The spectacular markings of the male Bluethroat make sighting this songbird of Alaskan tundra and dwarf-shrub meadows a memorable experience. The species is also an accomplished mimic, having been recorded mimicking more than 50 species of birds and other sounds across its range. Despite the male's conspicuous coloration, this small thrush, or chat, as known in the Old World, tends to be secretive and hard to see, often skulking wrenlike through thick vegetation, and easily visible only while performing its flight displays or singing from an exposed perch. When seen in the open, the Bluethroat often jerks or holds its tail up and quickly fans it open to flash the rufous patches at the base.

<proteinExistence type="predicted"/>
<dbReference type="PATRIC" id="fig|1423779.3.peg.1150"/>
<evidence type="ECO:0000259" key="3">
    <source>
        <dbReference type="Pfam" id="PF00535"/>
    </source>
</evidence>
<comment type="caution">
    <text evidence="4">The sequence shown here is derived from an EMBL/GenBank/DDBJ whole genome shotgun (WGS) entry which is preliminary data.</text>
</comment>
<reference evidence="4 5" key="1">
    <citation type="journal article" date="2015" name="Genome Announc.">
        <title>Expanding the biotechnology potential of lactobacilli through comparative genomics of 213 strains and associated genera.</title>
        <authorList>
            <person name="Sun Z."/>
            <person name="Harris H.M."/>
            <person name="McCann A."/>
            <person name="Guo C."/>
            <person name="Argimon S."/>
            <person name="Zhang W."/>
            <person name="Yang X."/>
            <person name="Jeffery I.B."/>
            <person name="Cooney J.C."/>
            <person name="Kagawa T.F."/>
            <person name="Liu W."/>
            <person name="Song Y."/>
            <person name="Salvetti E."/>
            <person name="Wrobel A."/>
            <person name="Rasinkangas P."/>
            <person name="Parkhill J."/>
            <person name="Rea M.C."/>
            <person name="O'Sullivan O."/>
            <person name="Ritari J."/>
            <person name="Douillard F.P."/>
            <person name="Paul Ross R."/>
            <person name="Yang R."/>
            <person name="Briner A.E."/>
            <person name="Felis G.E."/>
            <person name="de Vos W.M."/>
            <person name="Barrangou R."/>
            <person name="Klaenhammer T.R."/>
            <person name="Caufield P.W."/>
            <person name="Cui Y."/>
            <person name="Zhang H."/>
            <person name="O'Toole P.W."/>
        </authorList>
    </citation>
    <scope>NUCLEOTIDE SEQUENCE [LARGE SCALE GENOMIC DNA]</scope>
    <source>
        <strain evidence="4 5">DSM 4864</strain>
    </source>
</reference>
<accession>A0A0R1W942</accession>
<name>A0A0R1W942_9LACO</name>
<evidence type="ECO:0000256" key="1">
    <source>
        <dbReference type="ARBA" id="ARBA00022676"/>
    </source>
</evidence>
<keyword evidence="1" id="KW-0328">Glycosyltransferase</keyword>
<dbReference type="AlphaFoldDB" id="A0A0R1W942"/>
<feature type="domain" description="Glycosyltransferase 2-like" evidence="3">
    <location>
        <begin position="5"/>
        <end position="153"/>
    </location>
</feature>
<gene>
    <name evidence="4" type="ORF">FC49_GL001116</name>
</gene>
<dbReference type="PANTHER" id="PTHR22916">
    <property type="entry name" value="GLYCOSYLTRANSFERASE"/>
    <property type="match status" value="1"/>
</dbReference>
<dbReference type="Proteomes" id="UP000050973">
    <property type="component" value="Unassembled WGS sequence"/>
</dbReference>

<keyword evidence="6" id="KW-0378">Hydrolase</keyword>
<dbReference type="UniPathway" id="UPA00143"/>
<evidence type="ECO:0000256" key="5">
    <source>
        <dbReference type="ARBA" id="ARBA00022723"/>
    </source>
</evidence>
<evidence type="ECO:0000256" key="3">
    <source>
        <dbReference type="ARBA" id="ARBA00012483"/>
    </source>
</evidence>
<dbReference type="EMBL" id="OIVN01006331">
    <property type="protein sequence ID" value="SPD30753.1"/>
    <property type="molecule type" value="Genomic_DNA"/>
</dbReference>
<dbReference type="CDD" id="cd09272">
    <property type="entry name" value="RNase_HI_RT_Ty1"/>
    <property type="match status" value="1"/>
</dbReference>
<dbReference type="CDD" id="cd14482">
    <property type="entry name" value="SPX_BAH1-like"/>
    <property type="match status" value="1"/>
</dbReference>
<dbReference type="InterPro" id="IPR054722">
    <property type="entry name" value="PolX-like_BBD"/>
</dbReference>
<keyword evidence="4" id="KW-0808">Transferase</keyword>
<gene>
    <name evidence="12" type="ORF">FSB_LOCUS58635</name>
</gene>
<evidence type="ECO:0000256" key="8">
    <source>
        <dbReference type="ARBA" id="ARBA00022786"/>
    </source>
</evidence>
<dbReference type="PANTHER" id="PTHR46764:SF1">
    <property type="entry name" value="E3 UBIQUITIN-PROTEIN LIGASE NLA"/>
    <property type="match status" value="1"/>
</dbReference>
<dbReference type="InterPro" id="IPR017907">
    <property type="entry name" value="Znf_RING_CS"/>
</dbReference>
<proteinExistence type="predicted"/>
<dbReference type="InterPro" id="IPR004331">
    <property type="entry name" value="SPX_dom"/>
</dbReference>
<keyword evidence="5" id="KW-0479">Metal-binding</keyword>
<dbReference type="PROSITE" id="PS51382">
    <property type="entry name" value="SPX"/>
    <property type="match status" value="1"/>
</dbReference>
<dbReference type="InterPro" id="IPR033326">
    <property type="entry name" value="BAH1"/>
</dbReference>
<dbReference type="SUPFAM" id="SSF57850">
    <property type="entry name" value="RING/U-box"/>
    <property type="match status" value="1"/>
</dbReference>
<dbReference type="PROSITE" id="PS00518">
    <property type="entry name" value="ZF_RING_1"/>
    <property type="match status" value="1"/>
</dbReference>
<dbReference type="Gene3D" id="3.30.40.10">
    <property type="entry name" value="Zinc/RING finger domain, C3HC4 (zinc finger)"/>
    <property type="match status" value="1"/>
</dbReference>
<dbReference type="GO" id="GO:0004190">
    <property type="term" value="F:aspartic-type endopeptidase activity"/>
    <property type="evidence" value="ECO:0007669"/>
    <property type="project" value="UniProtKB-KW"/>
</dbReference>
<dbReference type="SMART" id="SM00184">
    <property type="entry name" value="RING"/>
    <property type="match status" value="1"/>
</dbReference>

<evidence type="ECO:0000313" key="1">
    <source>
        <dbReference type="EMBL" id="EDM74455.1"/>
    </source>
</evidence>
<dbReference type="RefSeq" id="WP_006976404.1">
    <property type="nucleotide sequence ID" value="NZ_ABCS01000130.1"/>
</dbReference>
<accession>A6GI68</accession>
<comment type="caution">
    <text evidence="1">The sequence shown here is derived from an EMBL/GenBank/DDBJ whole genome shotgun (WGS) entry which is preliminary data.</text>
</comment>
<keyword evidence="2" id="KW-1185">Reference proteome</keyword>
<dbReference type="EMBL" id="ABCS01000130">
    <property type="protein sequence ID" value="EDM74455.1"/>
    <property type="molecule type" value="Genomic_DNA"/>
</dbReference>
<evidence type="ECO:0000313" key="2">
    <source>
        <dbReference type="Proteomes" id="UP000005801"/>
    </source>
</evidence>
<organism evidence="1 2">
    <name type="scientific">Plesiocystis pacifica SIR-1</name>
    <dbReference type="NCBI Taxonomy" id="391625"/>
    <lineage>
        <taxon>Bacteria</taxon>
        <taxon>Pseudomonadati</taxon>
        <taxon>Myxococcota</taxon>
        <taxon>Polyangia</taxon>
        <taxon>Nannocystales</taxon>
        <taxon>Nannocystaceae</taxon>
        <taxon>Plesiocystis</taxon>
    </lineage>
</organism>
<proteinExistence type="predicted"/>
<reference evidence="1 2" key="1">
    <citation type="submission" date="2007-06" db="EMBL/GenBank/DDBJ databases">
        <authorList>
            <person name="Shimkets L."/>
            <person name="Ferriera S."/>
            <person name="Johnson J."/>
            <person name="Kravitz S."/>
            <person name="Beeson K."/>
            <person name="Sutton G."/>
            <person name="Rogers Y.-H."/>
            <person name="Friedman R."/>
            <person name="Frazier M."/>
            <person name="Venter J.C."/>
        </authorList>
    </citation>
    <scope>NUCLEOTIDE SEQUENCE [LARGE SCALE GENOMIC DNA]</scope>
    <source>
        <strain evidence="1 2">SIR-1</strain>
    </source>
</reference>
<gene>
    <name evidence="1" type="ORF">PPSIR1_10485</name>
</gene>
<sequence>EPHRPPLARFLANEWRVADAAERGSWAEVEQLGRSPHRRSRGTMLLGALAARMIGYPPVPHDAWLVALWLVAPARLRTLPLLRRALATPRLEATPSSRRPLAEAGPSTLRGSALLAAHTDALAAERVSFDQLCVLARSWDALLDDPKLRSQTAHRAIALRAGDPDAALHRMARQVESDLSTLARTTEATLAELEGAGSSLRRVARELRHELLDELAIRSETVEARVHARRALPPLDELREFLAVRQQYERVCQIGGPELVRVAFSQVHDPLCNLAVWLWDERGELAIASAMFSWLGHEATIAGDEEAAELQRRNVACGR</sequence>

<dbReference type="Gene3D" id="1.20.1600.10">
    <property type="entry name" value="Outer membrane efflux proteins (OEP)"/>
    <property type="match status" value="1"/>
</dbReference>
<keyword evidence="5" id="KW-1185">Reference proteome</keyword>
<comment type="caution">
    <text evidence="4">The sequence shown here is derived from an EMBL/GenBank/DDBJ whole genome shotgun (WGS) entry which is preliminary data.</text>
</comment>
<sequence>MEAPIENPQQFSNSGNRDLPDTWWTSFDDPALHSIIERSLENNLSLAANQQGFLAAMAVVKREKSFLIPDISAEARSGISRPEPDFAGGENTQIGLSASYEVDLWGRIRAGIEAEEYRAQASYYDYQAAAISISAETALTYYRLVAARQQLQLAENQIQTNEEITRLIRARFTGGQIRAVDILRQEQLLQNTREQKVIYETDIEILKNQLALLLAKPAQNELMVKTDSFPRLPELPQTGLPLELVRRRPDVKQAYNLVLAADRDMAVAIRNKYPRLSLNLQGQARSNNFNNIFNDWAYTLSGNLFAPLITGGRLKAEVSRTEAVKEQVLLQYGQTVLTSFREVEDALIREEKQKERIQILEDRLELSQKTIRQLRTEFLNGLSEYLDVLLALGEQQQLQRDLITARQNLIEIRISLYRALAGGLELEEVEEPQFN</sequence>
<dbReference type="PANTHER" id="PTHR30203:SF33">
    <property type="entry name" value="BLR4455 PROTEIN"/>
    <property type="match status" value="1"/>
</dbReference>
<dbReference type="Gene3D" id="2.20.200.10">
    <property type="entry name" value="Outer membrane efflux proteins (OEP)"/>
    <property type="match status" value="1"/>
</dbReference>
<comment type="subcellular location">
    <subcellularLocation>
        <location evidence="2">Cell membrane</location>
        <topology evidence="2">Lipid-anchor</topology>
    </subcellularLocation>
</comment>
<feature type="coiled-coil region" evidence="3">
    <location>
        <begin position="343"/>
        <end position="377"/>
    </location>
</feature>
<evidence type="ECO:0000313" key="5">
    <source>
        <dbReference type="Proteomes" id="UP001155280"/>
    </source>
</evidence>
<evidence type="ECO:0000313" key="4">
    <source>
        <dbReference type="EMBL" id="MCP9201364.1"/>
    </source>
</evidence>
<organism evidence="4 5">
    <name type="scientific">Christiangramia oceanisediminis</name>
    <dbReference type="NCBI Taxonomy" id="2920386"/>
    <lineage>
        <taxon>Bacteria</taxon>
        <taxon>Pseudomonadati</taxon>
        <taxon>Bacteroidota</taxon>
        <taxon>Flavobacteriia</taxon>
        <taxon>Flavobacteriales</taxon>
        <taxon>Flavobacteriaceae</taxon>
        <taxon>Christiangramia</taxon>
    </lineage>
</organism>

This bird occurs widely across Europe and Asia, but is restricted to northern and western Alaska and the Yukon Territory in North America, where it has received little attention to date. The first reported sighting in Alaska was in 1851 near St. Michael in the Norton Sound ( Adams 1878 ). The first evidence of breeding (a female carrying food) was not observed until 1899 ( Grinnell 1900a ), and the first nest was not found until 1928 ( Bailey 1948 ). While much is known about the Bluethroat in Europe, within Alaska it is practically unstudied; its range in Alaska is not well known, and breeding activity has been recorded in relatively few locations. The most intensive study of this species in Alaska was conducted at Cape Romanzof on the Bering Sea coast of the Yukon-Kuskokwim Delta ( McCaffery 2001 ). An excellent reference for European populations and the species in general throughout its range is Cramp 1988 ; the reader is directed to that source for detailed information on other populations when data are not presented here.